#nEWSLETTER#2 20.11.23
movingo business dispatch
All the updates in local laws & regulations are carefully curated by our legal team and sent out every 2 weeks
Today, as part of our participation in the MoHRE and ICP campaign on residency and labor laws, let's discuss insurance in the context of employment.

Mandatory Insurance for Residents

Employer Responsibility: Be Aware of Health Insurance Coverage

Employers and visa sponsors are now compelled to provide health insurance coverage, a pivotal move initiated by the Dubai Health Authority (DHA). This legislation aims to make health insurance mandatory for every individual residing in Dubai.
The average cost of a one-year insurance plan starts at a reasonable 900 AED.

All the employees are obliged to apply for Unemployment Insurance

In a proactive step towards social security, Dubai introduced the Unemployment Insurance scheme.

Targeting Emiratis and residents employed in federal and private sectors, this insurance offers crucial financial support in case of job loss due to employer termination.

The annual subscription cost ranges from 60 to 120 AED, ensuring accessibility for a broad demographic. Compensation is structured between 10,000 to 20,000 AED monthly, providing a safety net for up to three months.

Workers may subscribe to the Unemployment Insurance scheme through the ILOE Insurance Pool website.

Beginning January 1, 2023, it is mandatory for both federal government and private sector employees to subscribe to the Unemployment Insurance scheme.
DIEZA Unveils the Game-Changer: Public Limited Company (PLC)

In a groundbreaking move, the Dubai Integrated Economic Zones Authority (DIEZA) introduces the Public Limited Company (PLC), a paradigm shift in the business landscape:

1. Limitless Shareholders: PLC breaks free from constraints, with no limits on the number of shareholders, fostering inclusivity and expansive growth.

2. Diverse Share Classes: Embracing versatility, PLCs at DIEZA can delve into a variety of share classes, promoting flexibility and strategic financial maneuvering.

3. Currency Freedom: Liberation reigns as PLCs enjoy the liberty to denominate their share capital in any currency, commonly opting for US dollars or UAE dirhams, amplifying international engagement.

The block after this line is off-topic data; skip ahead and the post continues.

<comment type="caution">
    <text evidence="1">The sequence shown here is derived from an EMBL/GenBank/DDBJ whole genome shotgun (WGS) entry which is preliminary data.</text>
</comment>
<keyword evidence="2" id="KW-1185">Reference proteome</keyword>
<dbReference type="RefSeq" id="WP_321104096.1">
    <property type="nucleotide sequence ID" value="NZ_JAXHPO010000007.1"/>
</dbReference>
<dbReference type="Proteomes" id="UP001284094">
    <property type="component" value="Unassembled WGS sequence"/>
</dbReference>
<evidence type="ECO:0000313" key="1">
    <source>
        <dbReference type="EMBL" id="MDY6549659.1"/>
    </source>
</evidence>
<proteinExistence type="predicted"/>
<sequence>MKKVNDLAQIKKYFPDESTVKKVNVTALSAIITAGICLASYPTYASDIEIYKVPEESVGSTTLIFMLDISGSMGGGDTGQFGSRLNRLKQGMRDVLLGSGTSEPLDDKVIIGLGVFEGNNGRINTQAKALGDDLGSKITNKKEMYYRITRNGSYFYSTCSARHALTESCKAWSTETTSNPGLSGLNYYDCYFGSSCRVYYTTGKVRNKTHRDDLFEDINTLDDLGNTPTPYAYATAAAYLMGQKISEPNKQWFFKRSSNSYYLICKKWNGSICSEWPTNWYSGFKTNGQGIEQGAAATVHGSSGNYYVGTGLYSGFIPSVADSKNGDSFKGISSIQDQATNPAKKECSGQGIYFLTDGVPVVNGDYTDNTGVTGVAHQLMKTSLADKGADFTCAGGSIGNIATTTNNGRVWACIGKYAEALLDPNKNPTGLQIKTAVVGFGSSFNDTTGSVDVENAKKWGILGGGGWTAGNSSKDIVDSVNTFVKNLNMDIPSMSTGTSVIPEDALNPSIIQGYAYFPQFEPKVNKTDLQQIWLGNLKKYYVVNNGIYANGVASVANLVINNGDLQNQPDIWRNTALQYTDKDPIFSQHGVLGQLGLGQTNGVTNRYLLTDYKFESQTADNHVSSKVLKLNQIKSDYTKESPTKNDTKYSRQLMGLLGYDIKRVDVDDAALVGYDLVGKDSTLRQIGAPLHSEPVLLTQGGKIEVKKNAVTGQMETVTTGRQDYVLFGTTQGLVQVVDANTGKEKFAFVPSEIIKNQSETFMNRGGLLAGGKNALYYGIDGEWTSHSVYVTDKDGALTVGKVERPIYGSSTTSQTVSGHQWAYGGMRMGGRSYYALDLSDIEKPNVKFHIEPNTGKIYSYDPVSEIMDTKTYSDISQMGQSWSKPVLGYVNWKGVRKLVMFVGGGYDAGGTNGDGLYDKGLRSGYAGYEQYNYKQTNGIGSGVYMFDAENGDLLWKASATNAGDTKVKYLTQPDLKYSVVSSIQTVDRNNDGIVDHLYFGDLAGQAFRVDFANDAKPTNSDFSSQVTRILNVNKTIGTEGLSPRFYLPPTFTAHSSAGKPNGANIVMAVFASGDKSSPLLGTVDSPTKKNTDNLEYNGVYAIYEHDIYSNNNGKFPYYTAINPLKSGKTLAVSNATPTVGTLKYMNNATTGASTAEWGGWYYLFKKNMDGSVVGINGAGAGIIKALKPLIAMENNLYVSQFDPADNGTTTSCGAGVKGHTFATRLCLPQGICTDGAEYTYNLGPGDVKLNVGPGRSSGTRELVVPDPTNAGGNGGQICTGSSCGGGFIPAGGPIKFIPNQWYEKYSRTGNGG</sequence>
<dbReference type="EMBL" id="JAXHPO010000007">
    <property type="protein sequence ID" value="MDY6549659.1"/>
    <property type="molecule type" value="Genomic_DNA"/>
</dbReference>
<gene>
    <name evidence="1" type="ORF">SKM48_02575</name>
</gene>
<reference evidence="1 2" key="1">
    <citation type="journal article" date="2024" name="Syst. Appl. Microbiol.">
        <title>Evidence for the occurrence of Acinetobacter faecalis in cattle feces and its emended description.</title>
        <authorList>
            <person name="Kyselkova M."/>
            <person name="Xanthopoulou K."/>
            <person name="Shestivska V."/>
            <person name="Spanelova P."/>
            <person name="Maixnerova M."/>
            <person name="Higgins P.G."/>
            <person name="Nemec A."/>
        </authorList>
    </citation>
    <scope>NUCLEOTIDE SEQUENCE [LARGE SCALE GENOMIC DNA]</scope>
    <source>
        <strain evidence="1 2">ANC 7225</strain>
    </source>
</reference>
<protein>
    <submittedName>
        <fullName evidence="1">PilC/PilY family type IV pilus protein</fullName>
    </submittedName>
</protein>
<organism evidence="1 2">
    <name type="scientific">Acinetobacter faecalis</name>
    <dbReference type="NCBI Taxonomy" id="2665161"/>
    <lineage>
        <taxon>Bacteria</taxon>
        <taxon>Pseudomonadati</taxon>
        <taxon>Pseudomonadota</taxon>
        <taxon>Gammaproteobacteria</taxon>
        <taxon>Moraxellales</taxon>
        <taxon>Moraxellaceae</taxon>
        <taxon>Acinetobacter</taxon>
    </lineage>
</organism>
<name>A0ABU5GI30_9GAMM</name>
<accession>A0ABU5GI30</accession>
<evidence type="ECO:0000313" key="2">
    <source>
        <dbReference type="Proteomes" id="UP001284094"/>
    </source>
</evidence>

The UAE is doing well to avoid landing on the FATF "grey" list. The FATF will visit the UAE until February 2024

The country has shown progress, especially in improving the way it investigates money laundering, enforcing penalties when financial institutions don't comply with regulations, and increasing the number of prosecutions.

"Red Flags": unveiling indicators to safeguard against money laundering

In a collaborative initiative, the National Committee for Combating Money Laundering and the Financing of Terrorism and Illegal Organizations (NAMLCFTC) and the Central Bank of the UAE introduced a set of key indicators, labeled as "red flags," designed to fortify financial security:

1. Lack of a license from regulatory authorities

2. Reality Check on Promises: Highlighting the need for skepticism, the "red flags" draw attention to unrealistic promises that may signal potential risks.

3. Communication Standards: A red flag is raised for poor communication, emphasizing the significance of transparent and effective communication in financial dealings.

4. Transparency Alert: Lack of information disclosure by regulatory authorities is identified as a potential risk, underscoring the importance of transparency in regulatory processes.

The joint release encourages the reporting of information related to unlicensed activity with virtual assets through information mechanisms. This collaborative effort strengthens regulators' abilities to uphold the law and protect the integrity of the UAE financial system.

Streamlining Governance: The Zero Government Bureaucracy Program

A bold initiative is underway as the ministries and departments of the country commit to a significant overhaul. Mandated by the Zero Government Bureaucracy Program, the goal is ambitious.

A commitment to cancel a minimum of 2,000 bureaucratic services by 2024, aiming for a leaner and more efficient government structure.